Guest post: The newly-launched ‘& Other Stories’ celebrates individual (street) style
No-one does the high street better than the Brits, except possibly the Swedes! Well, H&M in particular. Launching today is H&M’s new brand, & Other Stories. Here’s the verdict from guest contributor, LSN Global retail editor, ALISON BISHOP
So, the new retail concept & Other Stories by H&M has finally launched (in London first, natch), and it seems there is room for another fashion retail concept on the high street. & Other Stories lives up to its premium product pitch in terms of ‘style over fast-fashion’. The aim, the company says, is to design lasting wardrobe treasures within a wide price range. “Diversity is a key word,” Samuel Fernstrom, head of & Other Stories told me at the launch last night. “We wanted to have four key themes – minimalism, romanticism, glamour and industrial-chic – that remain each season, and then we just update the themes with current trends and looks. The idea is that women will probably fit into one of the four styling themes and they can find pieces that work for them, to wardrobe build and update their look,” says Fernstrom. “The collection is for women who know their own style and are not necessarily fashion followers, it’s a more individualistic aesthetic.’
Apparently, & Other Stories has been in the pipeline for three years and it all started with the beauty range. “The concept started out as just beauty but as the idea behind the brand developed, we realised we needed to include fashion to complete the collection offer,” says Fernstrom. A touch of serendipity kicked in when the H&M research team bumped into legendary street style photographer Bill Cunningham in New York. They got chatting and shared a mutual admiration for confident, stylish women who know their own look – it’s what inspires Bill to shoot his fashion stories for the New York Times.
The street style theme is part of the brand’s DNA and has manifested itself across the store fit and visual merchandising display. So in keeping with this the interior is all exposed brickwork, rough around the edges industrial-style ceilings and the two floors are mostly open plan, almost like a flea market. Fernstrom says they like the idea that the store has imperfections, it’s all supposed to be mix-matched. There are austere looks that sum up what might appeal to the minimalist customer or more floral feminine pieces for the romantic customer etc, but in dedicated stories. Style photography – to show how the pieces should or could be worn – is littered all over the place for inspiration. It’s quite busy with lots of different looks going on in vignettes around the store, but the fact that there’s a lot to take in visually stems from the real life styling inspirations we are used to seeing now from street style blogs and the circus of fashion weeks coverage. Call it a fashion brand inspired by street style and the behind-the-scenes imagery of fashion shoots.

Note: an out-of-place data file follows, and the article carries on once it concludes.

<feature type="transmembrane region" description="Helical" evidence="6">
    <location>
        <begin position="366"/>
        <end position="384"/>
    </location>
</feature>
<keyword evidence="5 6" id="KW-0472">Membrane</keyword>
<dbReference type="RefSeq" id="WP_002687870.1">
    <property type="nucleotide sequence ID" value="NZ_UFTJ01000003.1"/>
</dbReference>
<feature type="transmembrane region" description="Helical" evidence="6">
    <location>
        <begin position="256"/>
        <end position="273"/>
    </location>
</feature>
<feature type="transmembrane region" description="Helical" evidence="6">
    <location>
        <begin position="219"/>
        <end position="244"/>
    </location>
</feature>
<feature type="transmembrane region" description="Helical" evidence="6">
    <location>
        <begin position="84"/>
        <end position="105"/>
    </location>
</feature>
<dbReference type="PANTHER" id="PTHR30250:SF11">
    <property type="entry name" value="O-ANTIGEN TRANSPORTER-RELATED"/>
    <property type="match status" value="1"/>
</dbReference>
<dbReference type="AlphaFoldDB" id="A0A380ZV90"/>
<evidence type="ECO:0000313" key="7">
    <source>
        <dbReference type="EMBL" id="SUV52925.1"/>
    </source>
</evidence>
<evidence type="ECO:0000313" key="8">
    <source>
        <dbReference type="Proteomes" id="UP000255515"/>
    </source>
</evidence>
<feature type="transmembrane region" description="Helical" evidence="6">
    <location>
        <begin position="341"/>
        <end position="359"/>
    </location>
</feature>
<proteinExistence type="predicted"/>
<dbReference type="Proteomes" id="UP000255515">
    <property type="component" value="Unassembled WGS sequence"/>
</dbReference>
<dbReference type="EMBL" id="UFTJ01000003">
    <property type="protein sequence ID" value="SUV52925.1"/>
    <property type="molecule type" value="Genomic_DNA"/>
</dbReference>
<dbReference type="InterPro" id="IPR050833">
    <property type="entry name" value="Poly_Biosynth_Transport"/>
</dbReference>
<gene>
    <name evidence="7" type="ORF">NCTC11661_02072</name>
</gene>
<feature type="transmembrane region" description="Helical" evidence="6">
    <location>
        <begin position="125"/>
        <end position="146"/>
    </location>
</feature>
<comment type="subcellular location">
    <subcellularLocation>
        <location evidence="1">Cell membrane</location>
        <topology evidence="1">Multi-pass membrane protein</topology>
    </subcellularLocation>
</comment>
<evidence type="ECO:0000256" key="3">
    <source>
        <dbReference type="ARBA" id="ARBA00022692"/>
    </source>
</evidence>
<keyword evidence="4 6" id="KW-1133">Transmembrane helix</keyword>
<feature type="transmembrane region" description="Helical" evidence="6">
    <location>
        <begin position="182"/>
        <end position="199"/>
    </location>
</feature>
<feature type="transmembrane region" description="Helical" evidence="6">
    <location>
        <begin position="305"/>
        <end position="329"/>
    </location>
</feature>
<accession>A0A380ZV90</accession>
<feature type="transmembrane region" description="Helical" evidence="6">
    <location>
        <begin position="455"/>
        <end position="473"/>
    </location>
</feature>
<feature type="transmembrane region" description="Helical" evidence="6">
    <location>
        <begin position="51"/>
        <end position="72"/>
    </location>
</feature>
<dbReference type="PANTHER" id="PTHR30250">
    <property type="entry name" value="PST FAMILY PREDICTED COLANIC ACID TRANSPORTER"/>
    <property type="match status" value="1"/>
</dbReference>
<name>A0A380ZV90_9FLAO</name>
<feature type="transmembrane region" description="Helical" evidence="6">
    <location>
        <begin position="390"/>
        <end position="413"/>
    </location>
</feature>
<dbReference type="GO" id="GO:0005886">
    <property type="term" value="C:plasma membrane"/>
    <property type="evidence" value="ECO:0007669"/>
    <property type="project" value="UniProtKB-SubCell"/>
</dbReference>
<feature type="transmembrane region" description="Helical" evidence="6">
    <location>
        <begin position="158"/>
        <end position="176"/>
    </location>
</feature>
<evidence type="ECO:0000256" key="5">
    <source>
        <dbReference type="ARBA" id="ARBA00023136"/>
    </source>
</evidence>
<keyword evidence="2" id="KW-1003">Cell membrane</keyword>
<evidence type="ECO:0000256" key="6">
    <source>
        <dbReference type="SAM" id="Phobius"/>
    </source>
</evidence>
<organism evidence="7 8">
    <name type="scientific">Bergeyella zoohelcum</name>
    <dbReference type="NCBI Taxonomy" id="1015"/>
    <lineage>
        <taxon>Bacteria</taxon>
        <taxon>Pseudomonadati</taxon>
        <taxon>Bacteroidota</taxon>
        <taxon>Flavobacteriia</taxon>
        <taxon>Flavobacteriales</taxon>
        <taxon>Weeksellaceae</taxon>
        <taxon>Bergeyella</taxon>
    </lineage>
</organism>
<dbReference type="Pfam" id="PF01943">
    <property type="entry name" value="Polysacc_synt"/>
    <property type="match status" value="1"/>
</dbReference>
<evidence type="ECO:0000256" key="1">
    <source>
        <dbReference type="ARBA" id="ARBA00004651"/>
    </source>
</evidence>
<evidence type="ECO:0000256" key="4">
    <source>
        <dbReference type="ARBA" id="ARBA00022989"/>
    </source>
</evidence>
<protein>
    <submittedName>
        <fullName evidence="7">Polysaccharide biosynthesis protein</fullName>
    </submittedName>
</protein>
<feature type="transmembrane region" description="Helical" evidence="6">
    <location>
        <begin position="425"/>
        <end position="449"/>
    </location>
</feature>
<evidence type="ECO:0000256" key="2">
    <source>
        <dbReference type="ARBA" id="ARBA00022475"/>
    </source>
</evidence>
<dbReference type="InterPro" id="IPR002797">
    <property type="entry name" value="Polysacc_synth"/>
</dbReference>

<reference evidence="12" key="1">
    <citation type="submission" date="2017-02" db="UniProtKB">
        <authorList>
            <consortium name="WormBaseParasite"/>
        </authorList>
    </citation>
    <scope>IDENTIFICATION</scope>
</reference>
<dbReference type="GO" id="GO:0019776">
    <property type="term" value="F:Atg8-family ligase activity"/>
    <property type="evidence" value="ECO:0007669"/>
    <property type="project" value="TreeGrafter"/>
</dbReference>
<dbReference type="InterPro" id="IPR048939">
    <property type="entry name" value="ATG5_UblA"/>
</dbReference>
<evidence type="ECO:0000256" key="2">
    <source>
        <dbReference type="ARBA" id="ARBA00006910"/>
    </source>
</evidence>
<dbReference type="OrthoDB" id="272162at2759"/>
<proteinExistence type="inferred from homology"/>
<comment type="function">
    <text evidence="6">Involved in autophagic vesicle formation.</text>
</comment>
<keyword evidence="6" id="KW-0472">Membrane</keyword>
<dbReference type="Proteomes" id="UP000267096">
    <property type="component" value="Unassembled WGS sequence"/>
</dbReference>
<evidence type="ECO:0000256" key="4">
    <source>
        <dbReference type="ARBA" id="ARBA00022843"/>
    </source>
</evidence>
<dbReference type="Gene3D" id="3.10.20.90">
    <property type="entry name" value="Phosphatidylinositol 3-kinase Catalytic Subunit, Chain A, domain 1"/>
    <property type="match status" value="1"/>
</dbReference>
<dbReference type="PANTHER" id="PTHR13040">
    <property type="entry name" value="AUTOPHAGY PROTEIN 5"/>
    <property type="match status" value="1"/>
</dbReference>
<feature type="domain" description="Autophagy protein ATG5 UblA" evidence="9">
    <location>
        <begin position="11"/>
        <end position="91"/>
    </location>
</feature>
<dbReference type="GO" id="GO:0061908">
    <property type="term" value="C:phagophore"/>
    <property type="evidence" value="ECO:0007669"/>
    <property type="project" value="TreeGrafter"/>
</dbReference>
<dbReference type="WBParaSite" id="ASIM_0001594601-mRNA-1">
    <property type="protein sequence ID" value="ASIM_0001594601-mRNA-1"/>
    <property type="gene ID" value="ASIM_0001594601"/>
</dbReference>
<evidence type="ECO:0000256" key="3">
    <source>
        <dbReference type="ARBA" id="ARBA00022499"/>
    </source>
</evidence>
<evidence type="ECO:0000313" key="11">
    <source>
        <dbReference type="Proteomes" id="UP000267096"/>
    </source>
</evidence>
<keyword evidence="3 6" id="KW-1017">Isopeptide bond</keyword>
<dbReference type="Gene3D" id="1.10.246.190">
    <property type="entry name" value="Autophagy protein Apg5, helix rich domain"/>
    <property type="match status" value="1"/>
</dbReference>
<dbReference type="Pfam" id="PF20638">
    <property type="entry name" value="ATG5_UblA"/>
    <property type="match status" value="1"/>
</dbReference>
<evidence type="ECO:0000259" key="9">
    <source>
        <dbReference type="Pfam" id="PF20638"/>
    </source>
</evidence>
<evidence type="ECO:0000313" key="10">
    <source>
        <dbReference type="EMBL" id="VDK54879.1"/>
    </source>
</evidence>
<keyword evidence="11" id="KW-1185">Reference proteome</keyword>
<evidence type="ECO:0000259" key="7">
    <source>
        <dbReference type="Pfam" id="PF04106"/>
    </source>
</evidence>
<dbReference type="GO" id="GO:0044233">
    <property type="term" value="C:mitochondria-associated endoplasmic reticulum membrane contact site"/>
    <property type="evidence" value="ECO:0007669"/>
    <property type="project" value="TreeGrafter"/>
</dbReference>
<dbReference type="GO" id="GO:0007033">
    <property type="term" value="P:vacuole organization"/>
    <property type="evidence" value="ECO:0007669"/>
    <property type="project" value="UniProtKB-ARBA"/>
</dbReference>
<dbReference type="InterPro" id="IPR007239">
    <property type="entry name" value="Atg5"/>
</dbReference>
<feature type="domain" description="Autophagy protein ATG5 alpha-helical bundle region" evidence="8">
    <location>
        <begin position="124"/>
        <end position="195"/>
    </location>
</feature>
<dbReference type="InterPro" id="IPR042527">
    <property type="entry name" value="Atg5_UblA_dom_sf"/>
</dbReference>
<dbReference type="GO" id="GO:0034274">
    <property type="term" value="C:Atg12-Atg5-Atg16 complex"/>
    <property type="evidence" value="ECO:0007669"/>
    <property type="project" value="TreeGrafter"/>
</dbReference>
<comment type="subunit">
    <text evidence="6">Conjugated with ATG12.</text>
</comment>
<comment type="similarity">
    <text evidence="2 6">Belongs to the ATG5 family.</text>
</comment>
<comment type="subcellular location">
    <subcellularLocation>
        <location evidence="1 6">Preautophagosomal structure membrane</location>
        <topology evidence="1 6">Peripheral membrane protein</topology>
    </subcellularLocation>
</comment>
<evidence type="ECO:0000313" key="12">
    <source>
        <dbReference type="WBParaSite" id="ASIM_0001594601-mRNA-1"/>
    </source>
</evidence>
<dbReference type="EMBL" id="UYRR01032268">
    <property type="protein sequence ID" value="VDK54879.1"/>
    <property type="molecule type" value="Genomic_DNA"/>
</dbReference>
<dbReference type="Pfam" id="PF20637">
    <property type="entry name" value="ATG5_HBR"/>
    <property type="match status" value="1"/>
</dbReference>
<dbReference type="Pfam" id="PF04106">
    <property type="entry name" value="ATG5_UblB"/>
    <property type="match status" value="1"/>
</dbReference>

What I like about the concept is that you can shop across the four themes or stick to the one that you find most represents your style. I think I’m probably a mix of minimalist and industrial. It’s a case of wandering around the store and discovering all the different stories being told from display to display.
And back to the beauty range that kick-started it all. I love the backstage-at-a-fashion-show feel to the make-up ranges – with lots of inspirational photos – and messy overflowing look about the rows of eye-shadows, lipsticks, blushers and myriad brushes. It’s a proper beauty department too – there’s quite a large space dedicated to a great range of external brands such as This Works, The Balm, Wash With Joe, Dr Bronner and Eyeko.
A key point of different for & Other Stories is that the design teams are based in Stockholm and Paris and include a roster of designers from houses such as Why Red, Lanvin and Sonia Rykiel. The team also comprises a rolling list of co-collaborating designers such as The Lake and Stars, Clare Vivier, Abigail Lorick Im and Alyson Fox. Fernstrom describes these Co-Lab collections as temporary collaborations with creative friends. ‘Working with a mix of both new and more established talents adds to the diversity and becomes a surprising element for the customers,’ he says.
There’s that word again: diversity. & Other Stories is diverse and democratic – with value-focused price points to match, it seems there is something for everyone’s style and budget.
& Other Stories launches online today and at 256-258 Regent Street. More stores will open across Europe in the next few weeks. Find more inspirations and behind the scenes imagery across the brand’s social media feeds.
Alison Bishop is retail editor at LS:N Global/The Future Laboratory. Follow her on Twitter at @labishdish and @lsnglobal
[Images: Polly Braden/Alison Bishop/Disneyrollergirl]
9 March, 2013 @ 11:57 am
I just browsed the entire website and I’m pretty impressed! Sure there are lot of blatant design copies (the cross-over clutch, the jewellery Mania Mania knockoffs, several items look like direct copies from NJAL designers) but I guess that’s inevitable on the high street. But the quality does look pretty reasonable for the price. Cooler than Topshop, maybe a bit higher quality than COS? I just ordered two bags anyway!
9 March, 2013 @ 10:22 pm
Hey Bish! great analysis, I loved it, when I managed to force my way through the heaving crowds and bought. A hit, non? A
10 March, 2013 @ 10:08 am
Wowser I actually drained the entire battery on my ipad trawling through the website, cannot wait to hit the store next week. I want every bag!
16 March, 2013 @ 10:50 am
The two bags I ordered just arrived and I am impressed. Much better quality than COS accessories I’ve seen. Not impressed by the delivery though – meant to be 3 days, took an entire week, and with no email, explanation or apology. Still, they threw in some beauty samples with my order.